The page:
A 38-year-old mountain hiker fell into a karst hole on Sunday during a snowshoe hike towards the summit Selun. On Monday, he could only be recovered dead from a carst hole after an extensive search operation.
The police assumes that the karst hole was covered with a small amount of snow and therefore was not recognized by the snowshoer.
Bad news, but this is the reason for us to carry a handheld radio with us, witch is able to work APRS. We help specialy the rescue team for their work to find an catch somebody how is in an emergency situation.
The emergency control centers (in Germany and in mostly other countries) are not able to reache a APRS Signal, but other HamRadio operators (for example the Chasers) could help by submitting the last Position to a rescue team or control center. So when nobody is following the postion on aprs.fi, it dosn´t will help.
I think APRS is no guarantee für getting help if needed, but a SOTA-Activator mostly takes a handheld radio with him, so its no big effort to use APRS by the way.
Also helpful would be to write your APRS information in your alert. So interested chasers are informed.
Well, I actually don’t think that carrying an APRS-able radio will help here in any way. First, the Doline (the karst sinkhole) in this case seems to have been 10 meters deep. Line-of-sight VHF transmission works poorly from there, not taking into account that a free fall from such heights impedes a typical operator’s ability to use the rig ;-).
This is a tragedy, and I frankly admit that I had underestimated the risk of Dolines in winter. Basically, you need at least 1 m of snow to be on the safer of sides in known karst regions. As I just learned, this even affects some ski resorts, like the Hoher Ifen in the Kleinwalsertal.
Yes Martin, i also think that it is better to be not alone in this area. It´s better to be in a team in everey alpine area.
But the point is, when somebody can submit the rescue team or the emergancy control centre the last position, maybe the last APRS bake, it will be much more easy to enclose the area of search. And this will gain time to find the person.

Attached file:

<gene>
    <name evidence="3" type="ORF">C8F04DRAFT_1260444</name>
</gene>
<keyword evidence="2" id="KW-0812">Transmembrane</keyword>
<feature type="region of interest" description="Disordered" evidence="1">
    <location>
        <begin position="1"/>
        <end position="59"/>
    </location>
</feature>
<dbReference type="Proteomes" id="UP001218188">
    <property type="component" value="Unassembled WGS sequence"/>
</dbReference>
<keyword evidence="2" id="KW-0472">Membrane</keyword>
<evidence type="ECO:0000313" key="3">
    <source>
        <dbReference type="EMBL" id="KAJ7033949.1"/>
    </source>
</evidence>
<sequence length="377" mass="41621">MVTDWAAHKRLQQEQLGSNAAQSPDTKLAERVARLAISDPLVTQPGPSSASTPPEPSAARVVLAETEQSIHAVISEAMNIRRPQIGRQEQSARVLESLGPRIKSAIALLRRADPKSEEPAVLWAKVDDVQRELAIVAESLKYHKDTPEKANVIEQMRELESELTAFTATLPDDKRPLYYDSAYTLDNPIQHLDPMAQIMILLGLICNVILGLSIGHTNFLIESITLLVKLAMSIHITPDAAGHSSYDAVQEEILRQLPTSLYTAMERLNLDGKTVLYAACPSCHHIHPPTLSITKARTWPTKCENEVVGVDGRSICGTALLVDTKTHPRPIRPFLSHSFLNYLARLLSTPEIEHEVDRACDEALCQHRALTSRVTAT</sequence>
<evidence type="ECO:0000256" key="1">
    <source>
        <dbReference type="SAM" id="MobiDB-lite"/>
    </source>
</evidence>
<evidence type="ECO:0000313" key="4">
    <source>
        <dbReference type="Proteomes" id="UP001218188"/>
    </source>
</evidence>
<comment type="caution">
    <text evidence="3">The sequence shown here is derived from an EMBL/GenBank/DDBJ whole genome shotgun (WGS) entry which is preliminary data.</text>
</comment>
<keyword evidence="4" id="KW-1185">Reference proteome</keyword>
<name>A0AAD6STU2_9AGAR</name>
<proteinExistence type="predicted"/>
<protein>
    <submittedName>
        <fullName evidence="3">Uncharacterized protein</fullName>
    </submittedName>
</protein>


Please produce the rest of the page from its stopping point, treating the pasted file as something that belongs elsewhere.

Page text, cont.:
I myself be a paramedic and when we are in a searching operation we will use every information we can get. Spacialy in offroad areas.
By the way, Stephan wrote that there was a extensive search operation. Because of this i think APRS could help in situations like this to find a person which has injured faster.
Me too, that’s why I thought it could be a helpful information.
In average it happens once a year, but many survive, probably because they’re not alone.
But compared with the in average 100 death per year in the Swiss Alps (if I remember correctly), it happens pretty seldom.
That’s the main tip of SAC.
Yes, they probably searched all night and the next Morning.
Usually they use IR cameras, but if you’re 10m deep in a hole, better don’t think about…
How very sad. I can only hope death was quick and they did not suffer.
We get a superficially similar landscape in the UK (for example in Yorkshire) and in Ireland (the Burren). You can break a leg or twist an ankle but that’s about as dangerous as it gets. They have interesting plants in them.
I think hike to F/AB-277 Aup de Véran has short section of similar terrain close to Col de Monthieu when you deviate from the downhill ski resort. Never done it in snow conditions, but can imagine those crevasses be hidden by snow.
Snow avalanches are common in Alps. When Meteo France gives level 4 or 5 in scale 1 - 5 you can actually hear them happening in the valleys.